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The B&A Marathon -- March 1, 2009

Posted by Steve Carton on Mar 2, 2009 9:23:55 AM

So yesterday I ran the B&A trail marathon for my third time. My seventh marathon in two years. Each time I run this I set a new PR! So I like it a lot. But it was a bittersweet day.


I had been watching the weather forcast -- the Annapolis area was expecting a winter storm starting Sunday, but with a preceding front coming through on Saturday overnight.  It seemed like we had a good chance of an ice/snow-covered B&A trail for running on Sunday morning. I layed out my kit with about 5 clothing options the night before. When I got up at about 5:15 am, my back deck and yard were covered with a sheet of slush and I thought it might be a long, wet, rough day. But it wasn't all that cold -- about 32 at that hour, so I was hopeful that the trail would be no more than wet.


So I chose my clothes, got dressed, extracted my wife from her cocoon (she drives me -- for which I'm very grateful, though mostly afterward when I hurt) and made my ritual marathon-day breakfast - a banana and a sesame bagel with a little butter. And drank a pint of gatorade G2 (just for the preloading of electrolytes). Double checked everything and headed out the door. I didn't bring my camera on this one - it seemed like it might be a wet day.


Got to the Severna Park HS starting area at about 6:30. Plenty of time. The place was packed. The event was sold out (possibly for the first time ever?) and the auditorium was  crowded. I think I heard that there were 1,00 registrants. Found some friends (Bruce) and shed some clothes, went to the bathroom and chatted. My RB (Spence) showed up and got ready. Spence was planning to run the half and our goal was that he would keep me on pace (about 10:18) for the first half so that I had a shot at breaking 4:30. My previous PR was 4:35. My hope was for even or negative splits.


Then we headed outside to the starting area.  I pulled my customized trash bag on and stayed warm enough. Seemed like it was warming up. Then we started. Spence and I had stayed back a bunch in the field, so it took about a minute to cross the starting mat. Then we were off, headed out through the local neighborhoods and onto the B&A trail. Very crowded on the trail. I can see why they have to limit the numbers. But, as usual, it thins out a bit as runners hit their paces.  And the weather wasn't bad. We had a little snow aff and on, but it was mostly clear all day.


We ran south for a ways. About mile 4, Spence had a bit of an accident. The trail has 6x6 posts implanted  to keep cars from turning onto the trail. Spence didn't see one and tripped over it. Went down hard - face first. At firs, he thought he got bumped and bruised, but would keep going. But blood was pouring from above his eye. He dropped out to get it checked out   and said he would catch up with me. Met a pair of youg guys who had decided saturday night to run the full marathon. They were cyclists, so they were in good shape. They were having a great time. Also met "Naptownrunner" from this site. He was volunteering (thanks)!





Up to that point, we were running a very consistent 10:18 pace (thanks to Spence). But after that, I seemed to pick it up a bit. Reached the 6.5 mile south-side turnaround and headed back up the one real hill on this course. Took it easy, but steady. Then hit my stride. Got to about mile 10 at about 1:40 or 10/mile. Faster than I had planned to go. But I felt great. I held back a bit because I felt good enough to run fasterbut I knew that would hurt me later on. I got a call from Spence saying he was heading to the hospital to see about stitches over his eye (ouch).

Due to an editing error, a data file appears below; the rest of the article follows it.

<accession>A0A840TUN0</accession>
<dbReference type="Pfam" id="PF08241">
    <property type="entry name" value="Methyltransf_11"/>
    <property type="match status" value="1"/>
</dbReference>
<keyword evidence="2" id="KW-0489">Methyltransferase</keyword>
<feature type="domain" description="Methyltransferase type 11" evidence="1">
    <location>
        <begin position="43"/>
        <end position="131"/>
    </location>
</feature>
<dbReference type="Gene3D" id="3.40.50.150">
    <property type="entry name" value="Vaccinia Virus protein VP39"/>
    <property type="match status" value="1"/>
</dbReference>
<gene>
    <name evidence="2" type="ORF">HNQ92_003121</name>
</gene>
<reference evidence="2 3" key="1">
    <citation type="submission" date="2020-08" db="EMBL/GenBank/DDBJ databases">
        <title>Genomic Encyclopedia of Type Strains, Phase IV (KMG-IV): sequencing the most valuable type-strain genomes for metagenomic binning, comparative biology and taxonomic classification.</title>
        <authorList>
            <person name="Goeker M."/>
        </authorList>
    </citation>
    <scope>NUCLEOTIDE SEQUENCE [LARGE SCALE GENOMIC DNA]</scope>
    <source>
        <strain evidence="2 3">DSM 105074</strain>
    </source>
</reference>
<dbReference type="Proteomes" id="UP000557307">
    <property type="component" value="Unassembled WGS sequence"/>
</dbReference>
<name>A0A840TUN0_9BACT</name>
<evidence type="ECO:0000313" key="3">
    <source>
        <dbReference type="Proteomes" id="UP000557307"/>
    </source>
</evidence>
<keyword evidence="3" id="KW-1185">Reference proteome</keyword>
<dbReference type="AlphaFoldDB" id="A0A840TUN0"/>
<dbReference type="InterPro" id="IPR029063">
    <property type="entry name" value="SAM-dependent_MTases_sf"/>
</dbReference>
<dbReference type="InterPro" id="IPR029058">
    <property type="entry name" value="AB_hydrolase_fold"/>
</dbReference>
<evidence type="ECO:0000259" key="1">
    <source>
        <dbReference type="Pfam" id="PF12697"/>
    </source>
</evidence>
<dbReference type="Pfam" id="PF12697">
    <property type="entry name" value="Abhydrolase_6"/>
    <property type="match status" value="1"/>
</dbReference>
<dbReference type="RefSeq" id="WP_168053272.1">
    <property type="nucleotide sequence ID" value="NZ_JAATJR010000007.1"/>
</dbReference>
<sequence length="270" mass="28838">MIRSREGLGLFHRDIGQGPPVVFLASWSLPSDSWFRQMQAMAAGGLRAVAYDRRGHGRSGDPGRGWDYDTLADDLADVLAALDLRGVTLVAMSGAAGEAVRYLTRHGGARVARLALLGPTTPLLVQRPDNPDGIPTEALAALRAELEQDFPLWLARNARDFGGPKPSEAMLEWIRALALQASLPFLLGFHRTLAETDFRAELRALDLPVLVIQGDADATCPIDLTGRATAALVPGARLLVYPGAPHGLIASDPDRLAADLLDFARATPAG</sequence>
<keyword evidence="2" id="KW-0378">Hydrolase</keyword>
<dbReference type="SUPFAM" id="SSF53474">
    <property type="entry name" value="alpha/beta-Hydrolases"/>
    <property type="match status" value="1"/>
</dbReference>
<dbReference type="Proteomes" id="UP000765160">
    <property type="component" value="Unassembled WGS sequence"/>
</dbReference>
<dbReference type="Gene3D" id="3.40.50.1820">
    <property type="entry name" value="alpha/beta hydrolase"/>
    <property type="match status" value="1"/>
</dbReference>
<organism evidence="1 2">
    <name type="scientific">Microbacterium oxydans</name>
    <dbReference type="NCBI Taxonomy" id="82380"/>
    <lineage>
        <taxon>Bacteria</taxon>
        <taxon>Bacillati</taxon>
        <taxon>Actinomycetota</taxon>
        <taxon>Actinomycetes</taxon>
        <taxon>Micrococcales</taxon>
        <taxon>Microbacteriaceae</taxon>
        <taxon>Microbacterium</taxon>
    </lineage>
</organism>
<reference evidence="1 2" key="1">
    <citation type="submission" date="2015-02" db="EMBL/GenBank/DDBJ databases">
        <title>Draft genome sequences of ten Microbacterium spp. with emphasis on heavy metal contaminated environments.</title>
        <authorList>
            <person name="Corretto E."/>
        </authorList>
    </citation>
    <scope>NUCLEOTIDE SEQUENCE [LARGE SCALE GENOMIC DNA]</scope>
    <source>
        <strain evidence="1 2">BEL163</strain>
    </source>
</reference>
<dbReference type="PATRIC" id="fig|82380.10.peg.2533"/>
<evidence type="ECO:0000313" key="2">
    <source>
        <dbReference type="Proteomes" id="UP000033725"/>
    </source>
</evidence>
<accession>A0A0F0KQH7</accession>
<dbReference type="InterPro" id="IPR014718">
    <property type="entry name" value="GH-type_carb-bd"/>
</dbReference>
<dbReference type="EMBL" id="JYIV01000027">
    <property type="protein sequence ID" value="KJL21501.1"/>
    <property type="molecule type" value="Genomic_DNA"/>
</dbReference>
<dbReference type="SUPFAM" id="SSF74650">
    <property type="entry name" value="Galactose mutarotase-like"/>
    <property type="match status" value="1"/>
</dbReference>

I got back to mile 13 which is where the 1/2 marathoners turn off to finish.   The pack thinned out very significantly after that. Of the 836 finishers, 590 were half-marathoners, 246 ran the full. Passed 13.1 at exactly 2:11 and headed north. The second half of this marathon is mostly a head game. It's mostly flat (two "bumps" which are overpasses) but just goes on and on. I fell in behind a young man doing his first full. We kept the same pace for a bit, up to the northern turnaround point, about mile 19.5.





Coming back south, I started to flag a bit. I did the math (which is simple except that late in race) to figure out the pace  I neededin order to break 4:30. Close to 11. So I forced myself to slow down a bit to that pace. I always seem to have a bunch of juice left at the end and knew that if I was close, I would make it. I stopped briefly to pee at about mile 21. Then just slogged along. Felt awful, but after 6 marathons, I know this game pretty well.





But then at mile 24, realizing that I  only had about 25 minutes left to run, I knew the goal was in sight and my pace just picked up. Back to 10 and then to 9/mile.  Got back to the final turn off the trail and onto the road to the finish and I was flying. Actually passing people. Hit the final stretch, felt great and was running like it was a 5k. I saw the clock and that it read about 4:28 and knew I was golden. As I ran down the chute, I heard a bunch of my peeps cheering me on, heard the finish timers announce my name. And then flew across the mats for a chip time of 4:27:46. Well below my target





I got a call from Spence. He ended up with 4 stitches, a shiner, and a huge lump on his forehead. So it was a bittersweet day -- a PR and a disaster.





I do want to say thanks to the volunteers. They really came through for Spence. And at every water sop, the start and finish, and at all the street crossing. Also a special thanks to the AA County police -- they were geat. And a special thanks to my wife for driving me and picking me up, and for putting up with all the traning time.
















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